So, what is Libra?
Libra coin is linked to a basket of historically stable currencies-backed securities consisting of USD, EUR, GBP, JPY, at least in the beginning. The start value of 1 Libra will be close to that of a dollar, euro or pound which might classify Libra as a stablecoin.
Intended usage – it is likely to become available with Calibra, Messenger and WhatsApp while allowing cross-border payments between friends and family, micropayments, small business and Facebook marketplace transactions.
Technology innovation – Libra’s architecture introduces a dedicated new programming language called Move, which will allow apps to move Libra coins from one account to another without being misplaced or duplicated.
Libra coin is backed users’ funds put into the system and paid with standard fiat currency. The reserves will be held by the founding members of Libra Association, such as Facebook, who will earn interest. Users will be able to purchase Libra using their local currency through wallet apps and local resellers such as grocery stores. Businesses are likely to withdraw Libra, which is similar to a reserved collateralised currency, and exchange it into local currency since it would make little sense to hold it for any other purpose.
How can I potentially use Libra?
Facebook is tackling the matter with Calibra, a subsidiary of Facebook and the first custodial wallet for Libra. After passing KYC, users will be able to use Calibra wallet either as a stand-alone app on iOS and Android or as WhatsApp/Messenger integration.
The main differentiator will come from the school of major credit houses. Both users and transactions will be subject to anti-fraud monitoring, allowing users to be compensated for lost funds due to fraud, scams or forgotten passwords. While this is not in line with decentralised money philosophy, it should be welcomed by businesses and end-users who are used to this type of experience with PayPal, credit cards and bank accounts.
What are the potential basic integration and adaption options?
Although the Libra Association will not be allowing third-party developers to contribute modules (smart contracts) to the Libra blockchain for an undeclared period (until certain maturity), it is planning to offer incentives to early adopters among developers and merchants. This could come in the form of a percentage of transaction paid back, which businesses can keep or pass on to their customers to make participation more attractive.
To be able to receive payments via WhatsApp and Messenger, merchants will most likely need a valid KYC-passed wallet such as Calibra. Initially, merchants might have to rely on interfaces built into WhatsApp, Messenger and Facebook Marketplace for receiving such payments. Given that both Stripe and Paypal are participants, they are most likely to support the ecosystem with their payment gateways.
Facebook Marketplace is likely to be the main gateway into Libra at the initial stage.
E-commerce and merchants will most certainly be the first to benefit from Libra due to better access to customers and payments.
What do regulators say?
Countries like India, China and other markets that take a stand against cryptocurrency or are under US sanctions will contribute to delays of the rollout and geographical limitations for the production launch of Libra network, originally planned for 2020.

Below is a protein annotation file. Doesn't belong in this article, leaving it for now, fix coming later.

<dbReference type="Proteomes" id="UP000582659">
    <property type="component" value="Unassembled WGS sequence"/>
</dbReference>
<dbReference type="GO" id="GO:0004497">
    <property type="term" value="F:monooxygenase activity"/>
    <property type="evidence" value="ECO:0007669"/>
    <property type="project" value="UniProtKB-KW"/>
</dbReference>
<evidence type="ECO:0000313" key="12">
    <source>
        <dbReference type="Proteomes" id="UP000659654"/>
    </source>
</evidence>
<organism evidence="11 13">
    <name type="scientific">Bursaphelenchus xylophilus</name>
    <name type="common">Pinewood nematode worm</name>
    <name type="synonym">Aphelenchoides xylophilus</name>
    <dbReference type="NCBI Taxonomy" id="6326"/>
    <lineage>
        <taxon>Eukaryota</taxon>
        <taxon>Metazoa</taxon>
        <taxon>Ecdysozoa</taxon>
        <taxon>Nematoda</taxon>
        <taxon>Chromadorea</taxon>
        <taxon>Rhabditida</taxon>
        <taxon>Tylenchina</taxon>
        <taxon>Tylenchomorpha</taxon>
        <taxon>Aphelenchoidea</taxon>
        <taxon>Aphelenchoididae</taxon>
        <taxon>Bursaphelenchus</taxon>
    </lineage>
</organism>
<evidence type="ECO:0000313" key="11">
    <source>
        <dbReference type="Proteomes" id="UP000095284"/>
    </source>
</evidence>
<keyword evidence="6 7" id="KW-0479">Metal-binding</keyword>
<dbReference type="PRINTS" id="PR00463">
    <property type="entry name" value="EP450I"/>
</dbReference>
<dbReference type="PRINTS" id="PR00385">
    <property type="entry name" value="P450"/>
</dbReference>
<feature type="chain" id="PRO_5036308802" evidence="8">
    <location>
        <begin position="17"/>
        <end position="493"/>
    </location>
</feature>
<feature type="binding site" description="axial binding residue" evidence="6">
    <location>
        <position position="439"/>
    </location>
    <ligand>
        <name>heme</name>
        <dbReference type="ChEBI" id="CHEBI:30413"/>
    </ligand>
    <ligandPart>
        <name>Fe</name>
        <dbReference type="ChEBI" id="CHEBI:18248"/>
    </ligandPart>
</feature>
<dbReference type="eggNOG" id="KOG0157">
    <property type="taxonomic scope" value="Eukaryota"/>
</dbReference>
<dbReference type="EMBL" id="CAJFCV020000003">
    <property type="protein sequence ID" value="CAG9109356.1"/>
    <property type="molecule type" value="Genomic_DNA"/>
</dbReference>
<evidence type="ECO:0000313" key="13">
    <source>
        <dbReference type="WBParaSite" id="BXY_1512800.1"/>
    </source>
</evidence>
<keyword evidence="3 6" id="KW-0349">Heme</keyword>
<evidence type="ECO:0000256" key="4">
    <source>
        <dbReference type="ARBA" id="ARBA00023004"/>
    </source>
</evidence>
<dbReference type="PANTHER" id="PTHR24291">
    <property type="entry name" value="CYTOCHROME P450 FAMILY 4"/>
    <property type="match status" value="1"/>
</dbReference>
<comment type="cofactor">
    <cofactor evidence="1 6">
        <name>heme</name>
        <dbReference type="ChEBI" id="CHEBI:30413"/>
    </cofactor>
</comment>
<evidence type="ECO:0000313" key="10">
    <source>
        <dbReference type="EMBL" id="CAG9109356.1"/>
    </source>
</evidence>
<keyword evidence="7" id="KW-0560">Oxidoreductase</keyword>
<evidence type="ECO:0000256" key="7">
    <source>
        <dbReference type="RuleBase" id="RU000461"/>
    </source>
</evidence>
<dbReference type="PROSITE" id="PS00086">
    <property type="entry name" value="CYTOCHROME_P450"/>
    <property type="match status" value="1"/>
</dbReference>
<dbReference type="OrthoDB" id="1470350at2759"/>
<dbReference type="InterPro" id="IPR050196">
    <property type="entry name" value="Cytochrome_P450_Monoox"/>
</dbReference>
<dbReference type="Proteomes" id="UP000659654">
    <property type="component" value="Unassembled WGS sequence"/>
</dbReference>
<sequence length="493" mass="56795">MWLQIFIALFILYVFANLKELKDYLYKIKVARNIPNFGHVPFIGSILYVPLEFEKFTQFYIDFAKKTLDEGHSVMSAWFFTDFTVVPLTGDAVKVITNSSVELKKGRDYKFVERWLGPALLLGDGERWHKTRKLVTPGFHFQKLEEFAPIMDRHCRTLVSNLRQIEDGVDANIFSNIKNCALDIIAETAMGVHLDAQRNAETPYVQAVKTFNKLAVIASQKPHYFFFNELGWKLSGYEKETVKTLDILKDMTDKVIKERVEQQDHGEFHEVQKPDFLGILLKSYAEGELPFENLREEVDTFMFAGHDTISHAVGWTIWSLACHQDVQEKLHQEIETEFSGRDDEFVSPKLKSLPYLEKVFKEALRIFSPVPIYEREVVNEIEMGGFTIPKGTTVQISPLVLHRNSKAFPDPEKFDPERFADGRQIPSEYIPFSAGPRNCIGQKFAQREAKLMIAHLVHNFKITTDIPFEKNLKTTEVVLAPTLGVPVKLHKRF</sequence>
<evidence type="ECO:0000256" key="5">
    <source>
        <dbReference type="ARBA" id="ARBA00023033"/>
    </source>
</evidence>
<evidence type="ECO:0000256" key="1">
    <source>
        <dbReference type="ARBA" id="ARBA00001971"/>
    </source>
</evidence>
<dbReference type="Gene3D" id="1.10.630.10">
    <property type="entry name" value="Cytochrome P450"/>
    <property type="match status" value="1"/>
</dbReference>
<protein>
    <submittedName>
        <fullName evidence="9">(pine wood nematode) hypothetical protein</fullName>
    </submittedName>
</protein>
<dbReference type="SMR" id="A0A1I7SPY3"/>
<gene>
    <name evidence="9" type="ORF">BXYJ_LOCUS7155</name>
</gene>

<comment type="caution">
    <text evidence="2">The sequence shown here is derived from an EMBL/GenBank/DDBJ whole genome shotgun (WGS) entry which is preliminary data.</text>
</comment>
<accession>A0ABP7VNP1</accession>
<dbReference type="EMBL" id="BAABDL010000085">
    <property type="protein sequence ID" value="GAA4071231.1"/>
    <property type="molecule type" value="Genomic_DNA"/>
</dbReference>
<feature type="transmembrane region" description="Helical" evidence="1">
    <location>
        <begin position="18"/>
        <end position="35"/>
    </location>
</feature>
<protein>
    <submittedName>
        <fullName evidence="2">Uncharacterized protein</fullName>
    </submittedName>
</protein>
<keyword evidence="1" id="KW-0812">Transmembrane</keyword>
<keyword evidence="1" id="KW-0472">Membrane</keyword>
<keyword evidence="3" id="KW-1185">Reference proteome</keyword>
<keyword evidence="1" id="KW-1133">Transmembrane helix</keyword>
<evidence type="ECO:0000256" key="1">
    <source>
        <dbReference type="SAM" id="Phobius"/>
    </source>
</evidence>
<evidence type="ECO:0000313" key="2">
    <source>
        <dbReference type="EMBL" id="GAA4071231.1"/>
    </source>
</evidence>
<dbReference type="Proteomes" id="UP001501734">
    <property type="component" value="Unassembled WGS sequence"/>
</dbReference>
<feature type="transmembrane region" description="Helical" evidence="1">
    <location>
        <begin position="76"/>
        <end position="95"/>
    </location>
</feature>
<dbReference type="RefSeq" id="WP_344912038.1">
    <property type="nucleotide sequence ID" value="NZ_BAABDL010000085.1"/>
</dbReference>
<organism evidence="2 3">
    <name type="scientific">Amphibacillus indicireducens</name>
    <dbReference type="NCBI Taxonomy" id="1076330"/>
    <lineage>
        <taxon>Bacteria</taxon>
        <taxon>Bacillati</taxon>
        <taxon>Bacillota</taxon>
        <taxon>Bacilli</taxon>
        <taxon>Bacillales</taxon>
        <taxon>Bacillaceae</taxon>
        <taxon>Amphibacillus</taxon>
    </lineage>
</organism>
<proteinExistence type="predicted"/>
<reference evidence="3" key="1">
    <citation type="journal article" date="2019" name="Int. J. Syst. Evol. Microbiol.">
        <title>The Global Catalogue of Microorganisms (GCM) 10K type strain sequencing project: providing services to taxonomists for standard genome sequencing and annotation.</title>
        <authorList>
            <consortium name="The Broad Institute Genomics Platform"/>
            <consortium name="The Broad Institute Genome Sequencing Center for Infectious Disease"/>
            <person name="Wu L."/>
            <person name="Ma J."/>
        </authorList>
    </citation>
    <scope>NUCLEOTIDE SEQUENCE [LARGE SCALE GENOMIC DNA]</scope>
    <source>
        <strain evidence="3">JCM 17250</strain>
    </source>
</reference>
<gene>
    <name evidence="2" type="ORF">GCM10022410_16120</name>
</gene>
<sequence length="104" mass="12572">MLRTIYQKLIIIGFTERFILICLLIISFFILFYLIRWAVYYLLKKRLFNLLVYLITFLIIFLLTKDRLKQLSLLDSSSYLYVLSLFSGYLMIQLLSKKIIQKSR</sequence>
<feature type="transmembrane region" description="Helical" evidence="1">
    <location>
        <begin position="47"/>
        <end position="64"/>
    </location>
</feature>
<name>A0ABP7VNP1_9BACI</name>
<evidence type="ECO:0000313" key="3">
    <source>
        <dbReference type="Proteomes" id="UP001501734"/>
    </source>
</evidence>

Although the majority of regulators are taking a conservative approach, Facebook’s 2.4 billion customer base implies more action from the governmental bodies and will speed up the adoption process, one way or another.
What does the crypto community say?
The true blockchain enthusiasts are generally pushing back on the Libra initiative, calling it centralised, and condemning the whole idea of ‘Federal Reserve 2.0’. In message boards throughout the world, blockchain purists keep explaining that the Libra network is not really decentralised (as it is controlled by an invite-only club of corporations and does not allow any enthusiast to launch their own node, unlike Bitcoin or Ethereum). Furthermore, it does not have cryptographic blocks and mining mechanisms typical to modern blockchains (the Libra white paper carefully calls it a “versioned database”).
However, the community feels positive about the fact that Libra is going to introduce millions of people to the concept of cryptocurrencies and decentralised money, which may become a ‘gateway drug’ driving adoption of truly decentralised cryptos such as Bitcoin and Ethereum.
Some blockchain technologists are also fascinated by architectural solutions that the Libra white paper and the Move programming language have introduced. Those few who have participated in the initiative are citing the corrupt and inefficient monetary policy, high remittance costs and other problems of modern world finance in defence of their work on Libra.
At the end of the day
Businesses will flock to the platform simply because nothing can beat the 2.4 billion-strong community of potential customers. And with Google, Apple and Telegram already in the game, all working on their own versions of global financial platforms that are blockchain based, the wave of new thinking will be even larger. Balancing the known world of fiat currencies and the unknown universe of crypto used to be one of the major dilemmas but this might become elementary. Millions of people around the world could finally relate to this and become active participants in the crypto space.
This will force businesses to adapt to the changing landscape and get used to tech giants offering financial services. Those who will manage to keep up with integration and new ways of transacting will be able to ride the wave of the decentralised finance revolution and gain access to a massive customer base.
It will be great to witness the disruption that Libra is going to bring next year.